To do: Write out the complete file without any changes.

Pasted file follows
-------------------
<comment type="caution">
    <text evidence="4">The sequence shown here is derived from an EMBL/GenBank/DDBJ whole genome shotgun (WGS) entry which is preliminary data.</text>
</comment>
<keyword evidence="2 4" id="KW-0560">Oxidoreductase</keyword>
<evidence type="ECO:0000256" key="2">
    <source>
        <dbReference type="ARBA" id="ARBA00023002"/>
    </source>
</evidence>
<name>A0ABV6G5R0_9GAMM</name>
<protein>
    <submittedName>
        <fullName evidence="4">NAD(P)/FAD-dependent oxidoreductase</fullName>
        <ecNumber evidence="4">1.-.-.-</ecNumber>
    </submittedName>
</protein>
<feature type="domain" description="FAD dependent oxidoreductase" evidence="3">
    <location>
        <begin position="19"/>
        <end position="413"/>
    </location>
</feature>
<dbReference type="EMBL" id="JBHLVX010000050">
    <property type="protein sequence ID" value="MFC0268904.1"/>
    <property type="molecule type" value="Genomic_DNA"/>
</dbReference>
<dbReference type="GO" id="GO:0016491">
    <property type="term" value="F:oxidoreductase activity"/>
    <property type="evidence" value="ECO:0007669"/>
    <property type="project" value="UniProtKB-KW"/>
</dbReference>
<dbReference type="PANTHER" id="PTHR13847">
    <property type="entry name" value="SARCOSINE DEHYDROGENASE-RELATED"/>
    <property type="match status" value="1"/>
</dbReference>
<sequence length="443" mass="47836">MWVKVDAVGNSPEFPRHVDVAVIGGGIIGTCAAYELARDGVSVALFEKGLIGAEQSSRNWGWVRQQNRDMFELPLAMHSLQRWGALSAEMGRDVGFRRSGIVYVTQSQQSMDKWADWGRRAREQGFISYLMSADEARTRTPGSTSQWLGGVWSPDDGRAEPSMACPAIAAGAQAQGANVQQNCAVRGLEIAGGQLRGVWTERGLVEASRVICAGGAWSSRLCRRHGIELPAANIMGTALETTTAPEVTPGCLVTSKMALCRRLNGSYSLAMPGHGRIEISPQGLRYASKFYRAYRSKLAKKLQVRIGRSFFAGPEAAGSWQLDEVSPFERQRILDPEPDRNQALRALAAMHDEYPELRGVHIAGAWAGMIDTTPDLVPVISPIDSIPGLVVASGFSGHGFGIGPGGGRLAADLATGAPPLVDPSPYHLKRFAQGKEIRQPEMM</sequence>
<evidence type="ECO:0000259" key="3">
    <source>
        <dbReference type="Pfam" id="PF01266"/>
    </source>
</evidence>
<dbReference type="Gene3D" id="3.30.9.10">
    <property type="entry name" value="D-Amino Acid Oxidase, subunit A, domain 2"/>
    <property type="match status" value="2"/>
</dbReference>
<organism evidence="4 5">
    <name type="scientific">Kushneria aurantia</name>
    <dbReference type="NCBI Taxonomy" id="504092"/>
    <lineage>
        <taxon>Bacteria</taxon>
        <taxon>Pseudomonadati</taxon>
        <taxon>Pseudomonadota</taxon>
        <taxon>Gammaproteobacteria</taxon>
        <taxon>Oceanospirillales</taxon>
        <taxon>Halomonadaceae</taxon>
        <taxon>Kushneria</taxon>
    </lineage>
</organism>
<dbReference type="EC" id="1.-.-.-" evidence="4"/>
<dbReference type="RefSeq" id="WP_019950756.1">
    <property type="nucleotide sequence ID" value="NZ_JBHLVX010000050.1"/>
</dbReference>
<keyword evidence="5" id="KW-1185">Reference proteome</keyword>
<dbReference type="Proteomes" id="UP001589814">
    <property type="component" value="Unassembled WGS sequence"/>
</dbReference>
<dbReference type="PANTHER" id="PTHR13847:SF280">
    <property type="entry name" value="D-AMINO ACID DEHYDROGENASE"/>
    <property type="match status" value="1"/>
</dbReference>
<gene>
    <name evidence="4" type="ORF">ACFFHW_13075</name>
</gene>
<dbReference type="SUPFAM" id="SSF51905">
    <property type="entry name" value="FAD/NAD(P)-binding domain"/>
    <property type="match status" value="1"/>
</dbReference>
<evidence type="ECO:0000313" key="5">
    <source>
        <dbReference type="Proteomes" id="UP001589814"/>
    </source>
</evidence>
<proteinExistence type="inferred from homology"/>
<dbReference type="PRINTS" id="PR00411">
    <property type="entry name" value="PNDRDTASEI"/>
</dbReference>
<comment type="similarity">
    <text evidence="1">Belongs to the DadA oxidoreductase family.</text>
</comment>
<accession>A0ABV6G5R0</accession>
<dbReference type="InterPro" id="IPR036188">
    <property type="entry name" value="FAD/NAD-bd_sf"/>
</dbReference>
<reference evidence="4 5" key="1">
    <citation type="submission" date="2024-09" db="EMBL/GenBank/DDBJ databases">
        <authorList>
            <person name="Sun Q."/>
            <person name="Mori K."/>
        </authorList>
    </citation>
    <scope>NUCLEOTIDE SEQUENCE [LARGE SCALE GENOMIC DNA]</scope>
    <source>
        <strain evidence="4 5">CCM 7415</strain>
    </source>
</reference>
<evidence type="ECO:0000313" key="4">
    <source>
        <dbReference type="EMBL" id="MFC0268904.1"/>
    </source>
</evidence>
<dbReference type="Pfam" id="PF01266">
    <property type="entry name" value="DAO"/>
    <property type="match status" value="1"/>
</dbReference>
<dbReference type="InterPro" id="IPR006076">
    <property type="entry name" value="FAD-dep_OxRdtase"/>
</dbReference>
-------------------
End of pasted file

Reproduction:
<comment type="caution">
    <text evidence="4">The sequence shown here is derived from an EMBL/GenBank/DDBJ whole genome shotgun (WGS) entry which is preliminary data.</text>
</comment>
<keyword evidence="2 4" id="KW-0560">Oxidoreductase</keyword>
<evidence type="ECO:0000256" key="2">
    <source>
        <dbReference type="ARBA" id="ARBA00023002"/>
    </source>
</evidence>
<name>A0ABV6G5R0_9GAMM</name>
<protein>
    <submittedName>
        <fullName evidence="4">NAD(P)/FAD-dependent oxidoreductase</fullName>
        <ecNumber evidence="4">1.-.-.-</ecNumber>
    </submittedName>
</protein>
<feature type="domain" description="FAD dependent oxidoreductase" evidence="3">
    <location>
        <begin position="19"/>
        <end position="413"/>
    </location>
</feature>
<dbReference type="EMBL" id="JBHLVX010000050">
    <property type="protein sequence ID" value="MFC0268904.1"/>
    <property type="molecule type" value="Genomic_DNA"/>
</dbReference>
<dbReference type="GO" id="GO:0016491">
    <property type="term" value="F:oxidoreductase activity"/>
    <property type="evidence" value="ECO:0007669"/>
    <property type="project" value="UniProtKB-KW"/>
</dbReference>
<dbReference type="PANTHER" id="PTHR13847">
    <property type="entry name" value="SARCOSINE DEHYDROGENASE-RELATED"/>
    <property type="match status" value="1"/>
</dbReference>
<sequence length="443" mass="47836">MWVKVDAVGNSPEFPRHVDVAVIGGGIIGTCAAYELARDGVSVALFEKGLIGAEQSSRNWGWVRQQNRDMFELPLAMHSLQRWGALSAEMGRDVGFRRSGIVYVTQSQQSMDKWADWGRRAREQGFISYLMSADEARTRTPGSTSQWLGGVWSPDDGRAEPSMACPAIAAGAQAQGANVQQNCAVRGLEIAGGQLRGVWTERGLVEASRVICAGGAWSSRLCRRHGIELPAANIMGTALETTTAPEVTPGCLVTSKMALCRRLNGSYSLAMPGHGRIEISPQGLRYASKFYRAYRSKLAKKLQVRIGRSFFAGPEAAGSWQLDEVSPFERQRILDPEPDRNQALRALAAMHDEYPELRGVHIAGAWAGMIDTTPDLVPVISPIDSIPGLVVASGFSGHGFGIGPGGGRLAADLATGAPPLVDPSPYHLKRFAQGKEIRQPEMM</sequence>
<evidence type="ECO:0000259" key="3">
    <source>
        <dbReference type="Pfam" id="PF01266"/>
    </source>
</evidence>
<dbReference type="Gene3D" id="3.30.9.10">
    <property type="entry name" value="D-Amino Acid Oxidase, subunit A, domain 2"/>
    <property type="match status" value="2"/>
</dbReference>
<organism evidence="4 5">
    <name type="scientific">Kushneria aurantia</name>
    <dbReference type="NCBI Taxonomy" id="504092"/>
    <lineage>
        <taxon>Bacteria</taxon>
        <taxon>Pseudomonadati</taxon>
        <taxon>Pseudomonadota</taxon>
        <taxon>Gammaproteobacteria</taxon>
        <taxon>Oceanospirillales</taxon>
        <taxon>Halomonadaceae</taxon>
        <taxon>Kushneria</taxon>
    </lineage>
</organism>
<dbReference type="EC" id="1.-.-.-" evidence="4"/>
<dbReference type="RefSeq" id="WP_019950756.1">
    <property type="nucleotide sequence ID" value="NZ_JBHLVX010000050.1"/>
</dbReference>
<keyword evidence="5" id="KW-1185">Reference proteome</keyword>
<dbReference type="Proteomes" id="UP001589814">
    <property type="component" value="Unassembled WGS sequence"/>
</dbReference>
<dbReference type="PANTHER" id="PTHR13847:SF280">
    <property type="entry name" value="D-AMINO ACID DEHYDROGENASE"/>
    <property type="match status" value="1"/>
</dbReference>
<gene>
    <name evidence="4" type="ORF">ACFFHW_13075</name>
</gene>
<dbReference type="SUPFAM" id="SSF51905">
    <property type="entry name" value="FAD/NAD(P)-binding domain"/>
    <property type="match status" value="1"/>
</dbReference>
<evidence type="ECO:0000313" key="5">
    <source>
        <dbReference type="Proteomes" id="UP001589814"/>
    </source>
</evidence>
<proteinExistence type="inferred from homology"/>
<dbReference type="PRINTS" id="PR00411">
    <property type="entry name" value="PNDRDTASEI"/>
</dbReference>
<comment type="similarity">
    <text evidence="1">Belongs to the DadA oxidoreductase family.</text>
</comment>
<accession>A0ABV6G5R0</accession>
<dbReference type="InterPro" id="IPR036188">
    <property type="entry name" value="FAD/NAD-bd_sf"/>
</dbReference>
<reference evidence="4 5" key="1">
    <citation type="submission" date="2024-09" db="EMBL/GenBank/DDBJ databases">
        <authorList>
            <person name="Sun Q."/>
            <person name="Mori K."/>
        </authorList>
    </citation>
    <scope>NUCLEOTIDE SEQUENCE [LARGE SCALE GENOMIC DNA]</scope>
    <source>
        <strain evidence="4 5">CCM 7415</strain>
    </source>
</reference>
<evidence type="ECO:0000313" key="4">
    <source>
        <dbReference type="EMBL" id="MFC0268904.1"/>
    </source>
</evidence>
<dbReference type="Pfam" id="PF01266">
    <property type="entry name" value="DAO"/>
    <property type="match status" value="1"/>
</dbReference>
<dbReference type="InterPro" id="IPR006076">
    <property type="entry name" value="FAD-dep_OxRdtase"/>
</dbReference>